The United States, its European allies and the Afghan government have coalesced around a plan to spend about $4.1 billion a year on Afghan army and police forces. (Johannes Eisele/AFP/Getty Images)

Senior Obama administration officials, faced with stepped-up enemy attacks in Kabul and war weariness at home, pledged a long-term commitment to Afghanistan on Wednesday and said their strategy to end the U.S. combat role by the end of 2014 remains on track.

Defense Secretary Leon E. Panetta and Secretary of State Hillary Rodham Clinton took part Wednesday in the last high-level meeting of the NATO allies before a key summit next month in Chicago that administration officials hope will finalize the United States’ and NATO’s relationship with Afghanistan after 2014. A critical part of that partnership is a commitment by Washington and its allies to fund the cash-strapped Afghan government’s security forces.

The United States and its allies have generally agreed to spend about $4.1 billion a year on Afghan army and police forces after combat operations end in late 2014.

“History proves that insurgencies are best and ultimately defeated not by foreign troops but by indigenous forces,” Panetta told reporters. “When the Afghans do their job, we are doing our job. When the Afghans win, we win.”

The money would pay for a force of about 230,000 Afghan army and police officers, significantly fewer than in a long-standing plan to increase the forces to about 350,000 by this fall. Although U.S. officials said attack levels in Afghanistan are falling, Taliban insurgents still have the ability to carry out large-scale coordinated assaults throughout the country. This week, insurgents made coordinated attacks in Kabul and two provinces.

Clinton, who appeared at a news conference alongside Panetta, was quick to point out that Afghan forces played the leading role in repelling the assaults.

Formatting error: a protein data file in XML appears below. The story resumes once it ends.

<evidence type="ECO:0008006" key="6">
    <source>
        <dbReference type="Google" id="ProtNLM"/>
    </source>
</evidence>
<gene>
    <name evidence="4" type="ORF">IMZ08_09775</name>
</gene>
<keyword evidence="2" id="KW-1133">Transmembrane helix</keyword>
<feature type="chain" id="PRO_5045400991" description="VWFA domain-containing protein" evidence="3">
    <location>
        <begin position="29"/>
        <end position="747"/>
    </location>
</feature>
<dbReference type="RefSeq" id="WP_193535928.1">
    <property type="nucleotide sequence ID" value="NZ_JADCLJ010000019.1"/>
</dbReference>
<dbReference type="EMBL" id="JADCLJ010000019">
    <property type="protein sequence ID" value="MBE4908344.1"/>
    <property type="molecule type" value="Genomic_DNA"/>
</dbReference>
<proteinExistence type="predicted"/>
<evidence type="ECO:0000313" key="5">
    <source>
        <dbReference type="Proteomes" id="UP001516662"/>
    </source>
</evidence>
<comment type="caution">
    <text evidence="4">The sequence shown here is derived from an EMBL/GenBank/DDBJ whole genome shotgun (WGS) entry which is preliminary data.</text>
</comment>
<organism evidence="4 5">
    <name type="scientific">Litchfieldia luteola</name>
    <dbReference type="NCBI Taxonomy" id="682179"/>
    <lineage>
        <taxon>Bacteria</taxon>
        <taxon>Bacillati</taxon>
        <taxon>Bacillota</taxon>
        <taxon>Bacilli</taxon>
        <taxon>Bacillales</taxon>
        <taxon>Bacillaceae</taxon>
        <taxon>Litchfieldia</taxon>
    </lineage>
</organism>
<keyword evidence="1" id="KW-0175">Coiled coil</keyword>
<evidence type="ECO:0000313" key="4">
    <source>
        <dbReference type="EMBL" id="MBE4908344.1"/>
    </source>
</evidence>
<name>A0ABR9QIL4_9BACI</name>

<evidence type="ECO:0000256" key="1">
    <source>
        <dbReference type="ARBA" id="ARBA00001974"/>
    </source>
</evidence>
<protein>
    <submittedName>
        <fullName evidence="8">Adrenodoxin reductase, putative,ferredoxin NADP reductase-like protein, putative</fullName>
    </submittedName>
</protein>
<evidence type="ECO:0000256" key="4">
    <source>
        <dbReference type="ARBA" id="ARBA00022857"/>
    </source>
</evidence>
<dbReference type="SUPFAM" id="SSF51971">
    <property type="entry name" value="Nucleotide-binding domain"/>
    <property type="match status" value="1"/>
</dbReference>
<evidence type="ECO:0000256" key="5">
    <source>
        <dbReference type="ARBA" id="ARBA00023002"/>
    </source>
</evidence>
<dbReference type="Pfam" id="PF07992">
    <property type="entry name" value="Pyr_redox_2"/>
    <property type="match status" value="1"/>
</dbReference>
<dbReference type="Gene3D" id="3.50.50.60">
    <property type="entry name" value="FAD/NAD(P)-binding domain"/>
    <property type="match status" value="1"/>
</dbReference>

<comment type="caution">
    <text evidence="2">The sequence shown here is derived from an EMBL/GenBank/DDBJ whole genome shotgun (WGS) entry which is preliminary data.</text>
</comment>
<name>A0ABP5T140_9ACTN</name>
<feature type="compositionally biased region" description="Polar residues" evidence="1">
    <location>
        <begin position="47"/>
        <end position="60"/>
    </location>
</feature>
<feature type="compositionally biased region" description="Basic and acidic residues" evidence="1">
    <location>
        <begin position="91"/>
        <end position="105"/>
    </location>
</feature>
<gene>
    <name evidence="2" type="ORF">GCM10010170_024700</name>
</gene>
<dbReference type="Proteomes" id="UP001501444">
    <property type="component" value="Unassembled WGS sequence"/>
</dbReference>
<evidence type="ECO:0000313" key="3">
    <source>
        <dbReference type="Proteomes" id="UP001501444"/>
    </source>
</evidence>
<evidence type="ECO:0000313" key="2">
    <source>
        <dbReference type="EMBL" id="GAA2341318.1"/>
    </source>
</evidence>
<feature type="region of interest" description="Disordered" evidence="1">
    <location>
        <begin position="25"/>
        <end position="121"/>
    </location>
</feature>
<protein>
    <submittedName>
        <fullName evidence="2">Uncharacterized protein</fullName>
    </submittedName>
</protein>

“As difficult a week as this has been in Kabul and other parts of Afghanistan, the big picture is clear,” she said. “The campaign plan is on track. . . . The attacks in Kabul show us that while the threat remains real, the transition can work.”

The United States and its Afghan allies have not abandoned the plan to build the larger 350,000-member force, which is needed to cover the withdrawal of American and NATO troops in 2013 and 2014, officials said. But the larger force, which would cost about $6 billion annually, is not seen as affordable over the long term in a country with a weak economy and little governance.

The discussions about the size and makeup of the Afghan security forces are a key part of the meetings among senior military and diplomatic officials in Brussels this week. The officials gathered to finalize plans to end NATO’s combat mission in Afghanistan and turn over responsibility to the government in Kabul.

No firm decisions have been made on how quickly to shrink the Afghan security forces after combat operations end. U.S. officials said the size of the army and police force will be determined by the strength of the Taliban insurgency, but the consensus surrounding the $4.1 billion figure seems to have been driven as much by financial considerations as by conditions on the ground.

The current plans call for the United States to spend about $2.2 billion a year on the Afghan forces after 2014, down from the $5.7 billion it will spend for the larger force in 2013. America’s allies are expected to contribute about $1.3 billion a year after 2014.

“We will play our part and pay our share in sustaining Afghan security forces at the right level in the years to come so they can keep their country strong and secure,” said NATO Secretary General Anders Fogh Rasmussen.

The Afghan government, which will kick in about $500 million a year for its security forces, has expressed deep concern in recent days about the West’s willingness to keep paying for Afghan army and police forces after combat operations have ended and most U.S. troops have gone home.

President Hamid Karzai, whose corruption-plagued government faces a resilient insurgency, suggested Tuesday that any long-term security pact between the United States and Afghanistan should include a commitment by Washington to spend $2 billion annually on the Afghan forces.

Clinton and Panetta ruled out putting such a pledge in writing but sought to allay the Afghan president’s concerns that the United States will abandon his country as its combat troops depart.

“We do not have the power to lock in money,” Panetta said, noting that Congress must approve any disbursement of U.S. funds annually.

Several NATO allies made long-term pledges in Brussels to support Afghan troops after 2014.

“We will have the resources necessary to protect the Afghan state and the Afghan people,” Clinton said. “Both Leon and I were encouraged and believe we are making progress.”

Other U.S. officials said Karzai had moderated his demands for a written $2 billion pledge from the United States before the Chicago meeting. Obama administration officials have been working for months to ensure that the details of a long-term relationship with the Afghan government can be announced in Chicago.